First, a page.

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of Whitefriars Glass Works, Tudor Street, London, EC4. West End Depot at Conduit Street, London, W1. (1922)
1710 The business was founded in 1710 by one William Davis, who chose the site probably because of its nearness to the Thames wharves and also because of the cheapness of the land consequent upon its unsavoury reputation. Succeeding Davis came Alexander Seal, Carey Stafford, Stephen Hall, Hall and Holmes, John Holmes, and, in 1834, Mr. James Powell. The works have since remained in the possession of the Powell family. It is highly interesting to learn that even to-day no machinery is employed in the works for glass blowing or moulding, and that all the operations are carried out by hand after the manner of the ancient glass blowers. The works specialise in such items as decanters and table ware, and to a particular degree in stained glass windows and mosaics. English stained glass window practice owes its renaissance very largely to the Whitefriars work and the co-operation of William Morris, Sir E. Burne-Jones, Sir W. B. Richmond, and other artists with its craftsmen. In such an industry the question of labour supply is bound always to provide some anxiety, tor where so much depends upon the individual craftsman's art, suitably skilled workers already trained are hard to find. The firm is now taking this matter very seriously in hand, and is at present giving preparatory courses of instruction to a number of elementary pupils from the Harrow schools with a view to entering them in the new factory as vacancies occur among the ranks of the skilled workers.  Taken from The Engineer 1923/01/26
1834 Company established.
The Whitefriars glassworks, later Whitefriars Glass Limited, was owned by James Powell and Sons from 1834. It produced the highest quality glass until the business closed in 1980. Today, the company is best remembered for its exquisite tableware, bold decorative glass and stained glass windows. It also produced more specialised products such as thermometer tubing, and throughout its history pioneered numerous innovations in glass technology.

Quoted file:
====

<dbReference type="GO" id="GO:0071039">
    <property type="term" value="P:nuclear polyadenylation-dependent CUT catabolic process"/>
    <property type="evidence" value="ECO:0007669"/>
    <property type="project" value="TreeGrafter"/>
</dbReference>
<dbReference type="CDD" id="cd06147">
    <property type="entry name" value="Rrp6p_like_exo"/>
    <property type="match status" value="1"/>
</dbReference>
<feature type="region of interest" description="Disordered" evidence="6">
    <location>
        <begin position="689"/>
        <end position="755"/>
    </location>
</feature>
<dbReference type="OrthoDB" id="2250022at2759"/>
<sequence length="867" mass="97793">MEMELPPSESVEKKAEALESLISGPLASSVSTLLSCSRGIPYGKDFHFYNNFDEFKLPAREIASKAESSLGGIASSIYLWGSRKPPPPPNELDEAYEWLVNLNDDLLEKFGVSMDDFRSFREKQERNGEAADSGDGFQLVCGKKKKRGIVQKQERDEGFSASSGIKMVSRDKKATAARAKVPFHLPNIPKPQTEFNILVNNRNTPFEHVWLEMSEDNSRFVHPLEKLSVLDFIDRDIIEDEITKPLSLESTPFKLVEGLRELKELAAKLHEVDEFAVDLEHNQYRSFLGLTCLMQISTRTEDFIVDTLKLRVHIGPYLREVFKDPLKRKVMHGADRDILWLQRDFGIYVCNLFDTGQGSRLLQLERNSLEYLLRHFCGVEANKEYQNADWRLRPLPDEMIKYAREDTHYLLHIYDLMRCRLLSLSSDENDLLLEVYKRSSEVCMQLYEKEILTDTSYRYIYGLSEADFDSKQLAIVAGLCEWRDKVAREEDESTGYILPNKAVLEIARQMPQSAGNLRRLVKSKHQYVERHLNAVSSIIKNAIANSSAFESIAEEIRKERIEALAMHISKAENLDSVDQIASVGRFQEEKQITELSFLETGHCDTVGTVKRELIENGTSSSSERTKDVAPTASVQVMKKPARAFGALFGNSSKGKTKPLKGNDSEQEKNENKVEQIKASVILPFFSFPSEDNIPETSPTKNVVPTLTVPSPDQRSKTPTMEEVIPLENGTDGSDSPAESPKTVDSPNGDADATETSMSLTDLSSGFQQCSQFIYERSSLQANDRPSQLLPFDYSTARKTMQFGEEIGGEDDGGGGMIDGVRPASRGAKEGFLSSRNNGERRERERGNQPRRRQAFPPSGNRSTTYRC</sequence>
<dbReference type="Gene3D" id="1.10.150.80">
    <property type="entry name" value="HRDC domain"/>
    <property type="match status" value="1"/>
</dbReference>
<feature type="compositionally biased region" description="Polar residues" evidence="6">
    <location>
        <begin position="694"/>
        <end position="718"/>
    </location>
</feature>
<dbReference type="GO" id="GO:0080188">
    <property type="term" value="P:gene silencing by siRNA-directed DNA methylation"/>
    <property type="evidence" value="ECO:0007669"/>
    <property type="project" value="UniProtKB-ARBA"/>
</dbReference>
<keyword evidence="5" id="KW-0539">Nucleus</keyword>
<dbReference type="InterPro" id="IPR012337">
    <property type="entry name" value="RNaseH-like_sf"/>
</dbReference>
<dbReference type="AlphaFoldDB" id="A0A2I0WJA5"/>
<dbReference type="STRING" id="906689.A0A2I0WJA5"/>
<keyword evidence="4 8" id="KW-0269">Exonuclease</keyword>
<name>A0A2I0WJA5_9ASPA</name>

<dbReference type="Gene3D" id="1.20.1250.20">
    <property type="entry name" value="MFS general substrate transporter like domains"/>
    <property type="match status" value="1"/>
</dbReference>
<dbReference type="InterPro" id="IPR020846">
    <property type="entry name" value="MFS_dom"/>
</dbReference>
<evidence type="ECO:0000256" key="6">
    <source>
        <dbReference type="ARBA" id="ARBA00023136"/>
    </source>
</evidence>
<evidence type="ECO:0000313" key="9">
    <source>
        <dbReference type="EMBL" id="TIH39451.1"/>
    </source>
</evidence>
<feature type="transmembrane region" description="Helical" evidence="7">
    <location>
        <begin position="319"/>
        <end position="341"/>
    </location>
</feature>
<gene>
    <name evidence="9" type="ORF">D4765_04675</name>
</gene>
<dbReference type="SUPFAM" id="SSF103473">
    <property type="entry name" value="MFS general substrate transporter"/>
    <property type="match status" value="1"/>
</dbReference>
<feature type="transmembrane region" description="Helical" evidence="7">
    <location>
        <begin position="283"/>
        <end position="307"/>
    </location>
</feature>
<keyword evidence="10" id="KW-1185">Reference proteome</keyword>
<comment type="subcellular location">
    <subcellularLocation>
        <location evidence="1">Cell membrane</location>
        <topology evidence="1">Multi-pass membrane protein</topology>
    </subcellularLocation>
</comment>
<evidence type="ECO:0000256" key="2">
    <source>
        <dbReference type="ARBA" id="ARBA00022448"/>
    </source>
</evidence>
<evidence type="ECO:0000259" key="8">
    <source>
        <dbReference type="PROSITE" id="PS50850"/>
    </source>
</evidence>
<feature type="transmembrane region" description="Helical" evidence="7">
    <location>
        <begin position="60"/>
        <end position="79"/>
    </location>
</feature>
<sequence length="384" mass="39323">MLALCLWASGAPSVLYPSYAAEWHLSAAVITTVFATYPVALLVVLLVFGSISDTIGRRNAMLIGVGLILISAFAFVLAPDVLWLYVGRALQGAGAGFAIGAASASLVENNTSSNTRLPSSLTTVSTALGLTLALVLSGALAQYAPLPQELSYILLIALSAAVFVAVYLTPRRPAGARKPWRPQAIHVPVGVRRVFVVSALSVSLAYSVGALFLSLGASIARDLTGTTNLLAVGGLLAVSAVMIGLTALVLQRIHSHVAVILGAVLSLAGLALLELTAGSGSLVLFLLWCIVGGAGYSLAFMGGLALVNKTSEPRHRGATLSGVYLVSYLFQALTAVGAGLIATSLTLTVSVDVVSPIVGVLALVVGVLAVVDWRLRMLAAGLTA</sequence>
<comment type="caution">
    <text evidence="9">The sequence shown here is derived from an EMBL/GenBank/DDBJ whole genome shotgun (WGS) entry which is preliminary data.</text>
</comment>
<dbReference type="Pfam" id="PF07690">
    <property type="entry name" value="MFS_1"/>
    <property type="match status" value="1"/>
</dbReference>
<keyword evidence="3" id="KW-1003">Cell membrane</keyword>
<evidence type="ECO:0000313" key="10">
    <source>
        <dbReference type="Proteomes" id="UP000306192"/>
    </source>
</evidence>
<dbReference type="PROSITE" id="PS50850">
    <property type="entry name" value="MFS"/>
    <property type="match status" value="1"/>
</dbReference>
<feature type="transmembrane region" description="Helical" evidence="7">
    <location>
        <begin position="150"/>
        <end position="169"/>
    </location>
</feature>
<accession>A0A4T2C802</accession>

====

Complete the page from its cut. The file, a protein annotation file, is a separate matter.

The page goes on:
c1900 At the turn of the century, the Whitefriars factory was between Fleet Street and the River Thames.
1922 British Industries Fair Advert for: Stained Glass windows; Memorial Tablets; Mosaics; Coloured Glasses and Enamels for Artificial Eye Making, etc; Lathe-turned and Bored Cylinders and Rollers; Cut and Blown Table Glass; Art Glassware; Lens-front Thermometer Tuning; Ordinary Tubing in all sizes; Oval and Round Surgical Specimen Jars. Research Apparatus to specifications. (Stand No. G.48) 
1923 A new factory was opened in Wealdstone near Harrow, northwest London. The furnaces were lit at the new factory using the flame from a furnace at the old works, which had been carefully carried across London in a brazier. The company also had showrooms on Wigmore Street, which appealed to customers for both domestic and window glass.
1954 Geoffrey Baxter, a well-known glass designer, joined the factory after graduating from the Royal College of Art.
1960s Baxter began to experiment with a new moulded glass.
1963 The company changed its name to Whitefriars Glass Limited.
1967 The Textured range was introduced. The pieces were made in moulds using tree bark, nails, wire and other materials to produce alternative textures to the glass.
1980 Interest rates, high fuel costs and a recession all played their part in the closure of the Whitefriars factory in December. The company records and numerous pieces of glassware were given then to the Museum of London.